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International Journal of Mathematics and Mathematical Sciences
Volume 2010 (2010), Article ID 486127, 11 pages
http://dx.doi.org/10.1155/2010/486127
Research Article

A Hilbert Integral-Type Inequality with Parameters

Department of Mathematics and Computer Science, Normal College of Jishou University, Hunan Jishou 416000, China

Received 15 March 2010; Revised 9 April 2010; Accepted 14 April 2010

Academic Editor: Feng Qi

Copyright © 2010 Shang Xiaozhou and Gao Mingzhe. This is an open access article distributed under the Creative Commons Attribution License, which permits unrestricted use, distribution, and reproduction in any medium, provided the original work is properly cited.

Abstract

A Hilbert-type integral inequality with parameters and can be established by introducing a nonhomogeneous kernel function. And the constant factor is proved to be the best possible. And then some important and especial results are enumerated. As applications, some equivalent forms are studied.

1. Introduction

Let . Then where the constant factor is the best possible, and the equality in (1.1) holds if and only if , or .This is the famous Hilbert integral inequality (see [1, 2]). Owing to the importance of the Hilbert inequality in analysis and applications, some mathematicians have been studying them. Recently, various improvements and extensions of (1.1) appear in a great deal of papers (see [311], etc.). Specially, Gao and Hsu enumerated the research articles to more than 40 in the paper [6]. It is obvious that the integral kernel function of the left hand side of (1.1) is a homogeneous form of degree 1. In general, the Hilbert type integral inequality with a homogeneous kernel of degree 1 has been studied in the paper [1]. The purpose of the present paper is to establish a Hilbert integral type inequality with a non-homogeneous kernel. And the constant factor is proved to be the best possible. And then some important and especial results are enumerated and some equivalent forms are studied.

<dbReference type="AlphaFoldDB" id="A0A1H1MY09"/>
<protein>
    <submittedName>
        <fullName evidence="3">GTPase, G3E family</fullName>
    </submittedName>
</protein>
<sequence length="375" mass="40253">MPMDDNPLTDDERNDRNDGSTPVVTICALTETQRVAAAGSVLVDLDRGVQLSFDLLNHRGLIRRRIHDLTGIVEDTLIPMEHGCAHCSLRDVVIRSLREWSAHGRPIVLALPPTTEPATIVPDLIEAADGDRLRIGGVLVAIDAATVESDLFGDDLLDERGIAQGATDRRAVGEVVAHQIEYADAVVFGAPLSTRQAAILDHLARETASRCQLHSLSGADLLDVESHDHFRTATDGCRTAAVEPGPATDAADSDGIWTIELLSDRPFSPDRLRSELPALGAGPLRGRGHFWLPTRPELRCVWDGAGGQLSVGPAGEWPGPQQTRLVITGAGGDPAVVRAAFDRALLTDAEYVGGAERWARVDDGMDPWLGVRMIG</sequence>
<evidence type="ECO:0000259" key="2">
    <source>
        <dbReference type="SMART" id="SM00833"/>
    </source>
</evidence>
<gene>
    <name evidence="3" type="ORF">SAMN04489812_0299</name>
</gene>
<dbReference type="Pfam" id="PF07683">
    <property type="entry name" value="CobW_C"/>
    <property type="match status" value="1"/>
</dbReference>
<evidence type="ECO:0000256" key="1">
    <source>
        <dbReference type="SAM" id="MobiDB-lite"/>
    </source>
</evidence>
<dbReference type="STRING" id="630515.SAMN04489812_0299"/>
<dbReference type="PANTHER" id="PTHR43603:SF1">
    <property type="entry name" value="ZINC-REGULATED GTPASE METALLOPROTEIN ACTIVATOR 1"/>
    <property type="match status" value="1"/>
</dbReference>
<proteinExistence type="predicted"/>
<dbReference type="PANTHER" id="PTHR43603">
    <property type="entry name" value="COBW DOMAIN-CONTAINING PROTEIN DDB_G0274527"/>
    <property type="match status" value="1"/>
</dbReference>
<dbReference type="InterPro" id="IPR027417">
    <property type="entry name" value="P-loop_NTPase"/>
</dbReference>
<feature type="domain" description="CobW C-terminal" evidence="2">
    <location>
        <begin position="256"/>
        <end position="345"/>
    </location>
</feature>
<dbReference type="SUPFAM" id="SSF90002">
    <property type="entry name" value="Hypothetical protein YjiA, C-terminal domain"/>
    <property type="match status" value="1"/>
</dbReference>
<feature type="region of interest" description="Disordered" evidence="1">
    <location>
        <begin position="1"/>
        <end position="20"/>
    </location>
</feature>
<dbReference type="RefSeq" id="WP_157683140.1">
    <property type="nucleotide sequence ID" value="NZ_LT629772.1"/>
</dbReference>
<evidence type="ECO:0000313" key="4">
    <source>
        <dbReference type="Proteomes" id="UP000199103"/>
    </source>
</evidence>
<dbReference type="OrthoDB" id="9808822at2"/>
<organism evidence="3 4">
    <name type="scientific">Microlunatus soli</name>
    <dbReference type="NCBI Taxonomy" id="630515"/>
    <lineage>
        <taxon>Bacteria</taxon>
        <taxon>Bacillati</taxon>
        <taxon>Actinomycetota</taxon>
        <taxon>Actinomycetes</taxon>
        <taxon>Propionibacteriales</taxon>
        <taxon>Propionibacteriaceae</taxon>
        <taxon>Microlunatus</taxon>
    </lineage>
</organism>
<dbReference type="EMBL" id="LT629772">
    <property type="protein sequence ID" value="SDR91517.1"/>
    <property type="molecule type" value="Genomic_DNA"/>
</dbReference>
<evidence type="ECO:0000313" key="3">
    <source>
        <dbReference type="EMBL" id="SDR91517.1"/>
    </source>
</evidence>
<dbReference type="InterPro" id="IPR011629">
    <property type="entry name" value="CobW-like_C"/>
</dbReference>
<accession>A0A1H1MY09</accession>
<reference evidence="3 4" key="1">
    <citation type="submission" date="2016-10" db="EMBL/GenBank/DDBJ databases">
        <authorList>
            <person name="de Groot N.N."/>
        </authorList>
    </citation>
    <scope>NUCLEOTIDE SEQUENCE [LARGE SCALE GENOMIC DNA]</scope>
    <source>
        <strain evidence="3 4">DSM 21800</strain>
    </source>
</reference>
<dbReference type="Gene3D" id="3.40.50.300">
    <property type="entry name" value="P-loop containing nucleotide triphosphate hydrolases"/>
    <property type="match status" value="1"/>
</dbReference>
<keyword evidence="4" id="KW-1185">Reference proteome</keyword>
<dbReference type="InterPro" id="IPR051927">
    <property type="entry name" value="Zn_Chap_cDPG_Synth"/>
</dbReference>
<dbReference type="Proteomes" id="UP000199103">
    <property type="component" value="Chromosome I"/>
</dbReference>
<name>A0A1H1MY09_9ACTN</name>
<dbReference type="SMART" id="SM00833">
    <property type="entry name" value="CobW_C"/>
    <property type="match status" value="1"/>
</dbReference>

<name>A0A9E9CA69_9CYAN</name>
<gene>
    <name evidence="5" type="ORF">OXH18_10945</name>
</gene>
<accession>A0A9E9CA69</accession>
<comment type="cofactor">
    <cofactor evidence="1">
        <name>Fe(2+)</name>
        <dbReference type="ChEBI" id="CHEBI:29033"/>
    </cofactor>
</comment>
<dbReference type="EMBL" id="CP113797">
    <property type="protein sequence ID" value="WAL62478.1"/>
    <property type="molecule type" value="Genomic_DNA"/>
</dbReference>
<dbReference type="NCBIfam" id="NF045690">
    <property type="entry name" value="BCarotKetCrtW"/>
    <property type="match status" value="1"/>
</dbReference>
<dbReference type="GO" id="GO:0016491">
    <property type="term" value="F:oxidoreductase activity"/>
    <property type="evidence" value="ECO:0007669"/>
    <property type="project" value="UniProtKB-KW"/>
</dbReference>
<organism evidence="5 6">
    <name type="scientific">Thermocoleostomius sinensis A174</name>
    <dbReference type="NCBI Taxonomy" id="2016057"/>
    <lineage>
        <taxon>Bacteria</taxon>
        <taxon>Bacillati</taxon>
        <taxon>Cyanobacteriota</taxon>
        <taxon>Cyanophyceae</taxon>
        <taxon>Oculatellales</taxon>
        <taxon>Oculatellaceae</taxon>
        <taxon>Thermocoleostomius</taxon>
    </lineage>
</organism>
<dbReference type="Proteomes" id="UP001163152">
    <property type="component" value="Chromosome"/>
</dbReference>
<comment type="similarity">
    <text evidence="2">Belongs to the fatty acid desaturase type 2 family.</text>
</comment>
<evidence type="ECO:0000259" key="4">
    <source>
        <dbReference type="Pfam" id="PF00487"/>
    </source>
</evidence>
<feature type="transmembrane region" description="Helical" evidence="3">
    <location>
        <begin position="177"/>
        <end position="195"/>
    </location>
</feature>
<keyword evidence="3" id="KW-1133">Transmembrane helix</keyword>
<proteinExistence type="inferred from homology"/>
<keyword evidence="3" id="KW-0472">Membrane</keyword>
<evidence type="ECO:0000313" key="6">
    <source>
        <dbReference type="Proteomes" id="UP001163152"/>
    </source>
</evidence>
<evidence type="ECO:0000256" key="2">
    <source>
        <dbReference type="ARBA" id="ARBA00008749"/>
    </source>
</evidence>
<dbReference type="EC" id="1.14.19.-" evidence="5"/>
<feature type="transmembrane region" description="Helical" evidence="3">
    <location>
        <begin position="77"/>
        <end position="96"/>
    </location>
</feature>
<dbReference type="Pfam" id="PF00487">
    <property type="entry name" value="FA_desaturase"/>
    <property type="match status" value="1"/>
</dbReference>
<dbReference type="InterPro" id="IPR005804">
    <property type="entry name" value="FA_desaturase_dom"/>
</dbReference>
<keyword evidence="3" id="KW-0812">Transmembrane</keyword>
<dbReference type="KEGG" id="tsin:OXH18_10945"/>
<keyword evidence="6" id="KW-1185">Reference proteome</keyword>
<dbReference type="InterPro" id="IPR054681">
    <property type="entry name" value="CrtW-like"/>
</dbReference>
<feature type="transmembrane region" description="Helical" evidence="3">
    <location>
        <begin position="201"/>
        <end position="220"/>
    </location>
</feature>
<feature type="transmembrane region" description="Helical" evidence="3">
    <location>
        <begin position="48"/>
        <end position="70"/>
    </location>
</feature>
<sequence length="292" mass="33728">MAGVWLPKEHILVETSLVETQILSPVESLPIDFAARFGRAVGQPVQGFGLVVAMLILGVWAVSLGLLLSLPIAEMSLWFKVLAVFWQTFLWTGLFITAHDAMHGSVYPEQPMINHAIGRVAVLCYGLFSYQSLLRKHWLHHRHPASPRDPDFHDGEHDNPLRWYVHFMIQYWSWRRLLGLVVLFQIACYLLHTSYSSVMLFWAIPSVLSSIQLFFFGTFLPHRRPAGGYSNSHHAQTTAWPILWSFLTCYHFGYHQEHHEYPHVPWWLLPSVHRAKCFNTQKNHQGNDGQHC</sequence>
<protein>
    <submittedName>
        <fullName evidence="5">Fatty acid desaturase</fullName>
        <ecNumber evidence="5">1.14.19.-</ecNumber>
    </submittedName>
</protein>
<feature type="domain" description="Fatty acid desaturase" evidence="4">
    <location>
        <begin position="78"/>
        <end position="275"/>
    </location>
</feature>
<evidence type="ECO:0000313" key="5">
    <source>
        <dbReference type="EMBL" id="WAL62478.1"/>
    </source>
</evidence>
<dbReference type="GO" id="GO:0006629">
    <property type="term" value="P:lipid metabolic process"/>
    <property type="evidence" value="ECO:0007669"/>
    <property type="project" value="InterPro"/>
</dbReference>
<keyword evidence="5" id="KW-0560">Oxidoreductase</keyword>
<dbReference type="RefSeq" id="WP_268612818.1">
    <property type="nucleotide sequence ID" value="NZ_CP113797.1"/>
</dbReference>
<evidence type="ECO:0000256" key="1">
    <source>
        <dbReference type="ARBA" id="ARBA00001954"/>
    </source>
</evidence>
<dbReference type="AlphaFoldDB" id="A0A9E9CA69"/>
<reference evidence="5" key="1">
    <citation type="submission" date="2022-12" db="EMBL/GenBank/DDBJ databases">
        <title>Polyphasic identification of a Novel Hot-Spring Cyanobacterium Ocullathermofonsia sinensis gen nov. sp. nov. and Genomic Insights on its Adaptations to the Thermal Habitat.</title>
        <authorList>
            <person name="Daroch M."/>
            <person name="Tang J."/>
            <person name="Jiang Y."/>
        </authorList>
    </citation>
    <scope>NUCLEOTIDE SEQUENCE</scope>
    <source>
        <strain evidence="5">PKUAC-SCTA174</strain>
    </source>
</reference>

For convenience, we need to introduce the Catalan constant and define a real function.

The Catalan constant is defined by where is the complete elliptic integral, namely, And the approximation of is that These results can be found in the paper [12, page 503].

Let . Define a real function by

In particular, , where is the Catalan constant.

In order to prove our main results, we need the following lemmas.

Lemma 1.1. Let be a positive number and . Then

Proof. According to the definition of the gamma function, we obtain immediately (1.6). This result can be also found in the paper [12, page 226, formula ].

Lemma 1.2. Let . Define a function by where is the gamma function, and is a function defined by (1.5). Then where .

Proof. It is easy to deduce that Expanding into power series of and then using Lemma 1.1, we have
It follows from (1.9), (1.10), and (1.7) that the equality (1.8) holds.

2. Main Results

In the section we will formulate our main results.

Theorem 2.1. Let and be two real functions, and let and be arbitrary two positive numbers. If and , then where is defined by (1.7). And the constant factor in (2.1) is the best possible. And the equality in (2.1) holds if and only if , or .

Proof. We may apply Hardy’s technique and Cauchy-Schwarz’s inequality to estimate the left-hand side of (2.1) as follows: where .
By substituting for , it is easy to deduce that Based on (1.8), we obtain It is known from (2.2) and (2.4) that the inequality (2.1) is valid.
If , or , then the equality in (2.1) obviously holds. If and , then
If (2.2) takes the form of the equality, then there exists a pair of non-zero constants and such that Then we have Without losing the generality, we suppose that ; then This contradicts that . Hence it is impossible to take the equality in (2.2). It shows that it is also impossible to take the equality in (2.1).
It remains to need only to show that in (2.1) is the best possible. Below we will apply Yang’s technique (see [13]) to verify our assertion.